The Delta Works is a project in Rotterdam used to manage flooding. Studies in 1937 by the department of public works showed that safety during times of storms and high sea levels could not be guaranteed in Rotterdam. The first solution was to close all the river mouths this is what the delta works is. This made the area safer and provided the rivers with a freshwater supply. Further plans were to build the remaining dams in following decades, but the 1953 food prevented this from happening. In the 1953 food nearly 2000 people died and more than 150,000 hectares of land were flooded which showed the population that something had to be done about flooding very quickly. After the flood the delta plan was inaugurated to increase the safety of the delta area. However, some water ways such as the De Nieuwe Waterweg and the Western Schelde would have to stay open, because of the economic importance. In 1959 a law was passed to begin the  construction of the dams. The delta works also has other advantages such as the agricultural freshwater supply is improved because the freshwater and saltwater border was moved further west so less freshwater was required to balance the freshwater-saltwater division. The excess water is transported to the north of the Netherland where freshwater was welcomed to improve the water conditions. The water balance of the delta area was also imposed because of the delta works. Because of the construction of major dams the streams were able to be manipulated more easily and freshwater was allowed in but only polluted or excess water was allowed out. The delta works have influenced new development in nature and recreation. Nature reserves were irreparably damaged but as compensation, new nature reserves have emerged from different sites. http://www.deltawerken.com/deltaworks/23.html.  

However, the project does have some environmental issues and ecological effects. The environmental effect of the project was not really taken into consideration. (d’Angremond 2003). Throughout the years of the project the environmental awarness grew but the project has caused numerous irreversible effects on the environment in the past. Blocking the estuary mouths led to changes in the water system, for example the disappearance of the tides which led to a less smooth transition from sea water into fresh water. Fauna and flora suffered from the change (de Vos, 2006). Also, rivers got polluted by sludge since there was no longer an open passage into the sea. https://en.wikipedia.org/wiki/Delta_Works

Moreover an economic problem of the project is that due to climate change and sea level rise the dikes will  eventually need to be made higher and wider, this is a long battle against the sea and will cost the government lots of money to keep on changing the dikes as the sea level rises. https://en.wikipedia.org/wiki/Delta_Works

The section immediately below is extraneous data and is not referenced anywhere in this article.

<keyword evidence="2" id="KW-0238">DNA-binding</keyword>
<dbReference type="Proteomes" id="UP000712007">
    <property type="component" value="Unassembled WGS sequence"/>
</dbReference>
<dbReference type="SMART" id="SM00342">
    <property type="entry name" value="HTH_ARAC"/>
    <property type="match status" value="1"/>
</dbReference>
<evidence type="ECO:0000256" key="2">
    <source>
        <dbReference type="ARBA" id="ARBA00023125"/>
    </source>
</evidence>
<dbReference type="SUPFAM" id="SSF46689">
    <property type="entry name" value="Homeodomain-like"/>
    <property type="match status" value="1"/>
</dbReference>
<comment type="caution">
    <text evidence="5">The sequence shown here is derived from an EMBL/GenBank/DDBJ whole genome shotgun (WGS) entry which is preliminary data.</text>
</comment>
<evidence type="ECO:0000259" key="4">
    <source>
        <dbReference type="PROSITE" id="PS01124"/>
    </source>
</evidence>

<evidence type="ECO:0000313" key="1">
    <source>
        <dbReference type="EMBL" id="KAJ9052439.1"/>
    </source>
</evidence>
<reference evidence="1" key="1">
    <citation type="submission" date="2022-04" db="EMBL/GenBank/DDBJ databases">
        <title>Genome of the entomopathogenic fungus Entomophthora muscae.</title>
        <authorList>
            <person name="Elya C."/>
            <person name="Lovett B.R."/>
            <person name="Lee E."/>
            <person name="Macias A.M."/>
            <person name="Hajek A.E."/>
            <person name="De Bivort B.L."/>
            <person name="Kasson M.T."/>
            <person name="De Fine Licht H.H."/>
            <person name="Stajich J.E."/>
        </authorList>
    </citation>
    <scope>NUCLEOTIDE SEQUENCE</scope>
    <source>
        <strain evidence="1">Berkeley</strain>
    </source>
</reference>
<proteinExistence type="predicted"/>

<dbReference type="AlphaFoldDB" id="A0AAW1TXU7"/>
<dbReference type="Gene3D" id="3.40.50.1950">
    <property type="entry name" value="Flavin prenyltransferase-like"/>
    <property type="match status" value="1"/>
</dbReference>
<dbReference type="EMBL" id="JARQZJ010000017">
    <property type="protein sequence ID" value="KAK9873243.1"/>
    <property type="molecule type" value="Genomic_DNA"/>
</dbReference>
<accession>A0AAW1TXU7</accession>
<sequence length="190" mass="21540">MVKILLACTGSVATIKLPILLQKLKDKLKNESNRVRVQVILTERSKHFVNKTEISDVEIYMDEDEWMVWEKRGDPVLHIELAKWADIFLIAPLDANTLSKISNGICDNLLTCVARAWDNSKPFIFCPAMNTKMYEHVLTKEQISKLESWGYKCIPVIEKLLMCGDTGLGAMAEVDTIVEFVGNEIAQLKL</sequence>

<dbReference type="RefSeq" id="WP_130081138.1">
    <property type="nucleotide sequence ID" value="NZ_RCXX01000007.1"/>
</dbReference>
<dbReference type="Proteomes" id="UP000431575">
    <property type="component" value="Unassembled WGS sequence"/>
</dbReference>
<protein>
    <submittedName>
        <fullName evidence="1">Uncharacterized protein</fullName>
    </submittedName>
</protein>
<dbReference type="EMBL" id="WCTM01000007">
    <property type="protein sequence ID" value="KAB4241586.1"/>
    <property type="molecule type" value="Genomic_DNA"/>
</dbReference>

Therefore, despite the delta works project being a great solution to managing flooding in Rotterdam, it brings about many sentimental and economic problems which could bring problems to Rotterdam. However, these problems are very minor compared the benefits of the project in protecting the area.

Another method of hard engineering flood management is a dike. A dike runs along a body of water such as a river or sea. A dike has water only on one side and the main purpose of a dike is protecting the land behind it form flooding. Dikes are walls that hold back the sea and the land would be flooded if the dikes were broken down. (https://wocatpedia.net/wiki/Dikes,_dams,_levees, 2014). Most dikes in Rotterdam are becoming ‘urban dikes’ that enable water front development because the dike itself can include shops or parking garages. (Restemeyer et al.,  2018).  Over the years the Netherlands has frequently been flooded Although the Netherlands is well protected from the water by the dike defence system today, there is always a risk of flooding. http://dutchdikes.net/dike-map/. Following the flood of 1953, Dutch engineers wanted to build a new barrier against the sea. The engineers replaced the old dike system which had been in place since medieval times and created 563km of a dike system. The dike system was strong enough to protect against a catamorphic storm that only occurs once in 10,000 years. There was a fibre optic and electronic sensors to report changes back to a central monitoring system and other systems to monitor water pressure and water level as the success of the dikes comes with maintenance and monitoring. (Brain and Lamb, no date). It is predicted that in the future with the rising threat of climate change, dikes alone will not be sufficient to keep Rotterdam protected and new ways to store water in times of high discharge needs to be found. Moreover, the heightening of dikes is expensive for the regional water authority and if more dikes are made this poses a risk to private property as there is less space for a densely populated delta. However, with the issue of cost, the costs damage from flooding if there wasn’t a dike is higher than the cost of building and maintaining a dike. (Doorn-Hoekveld and Groothuijse, 2017). therefore, it can be seen that dikes are a good way of managing the flood however the dike will have to be made higher and wider to cope with the rising sea level in the future which could bring about economic issues to the dike and there is environmental impacts of the dike as they can cause irreversible environmental damage.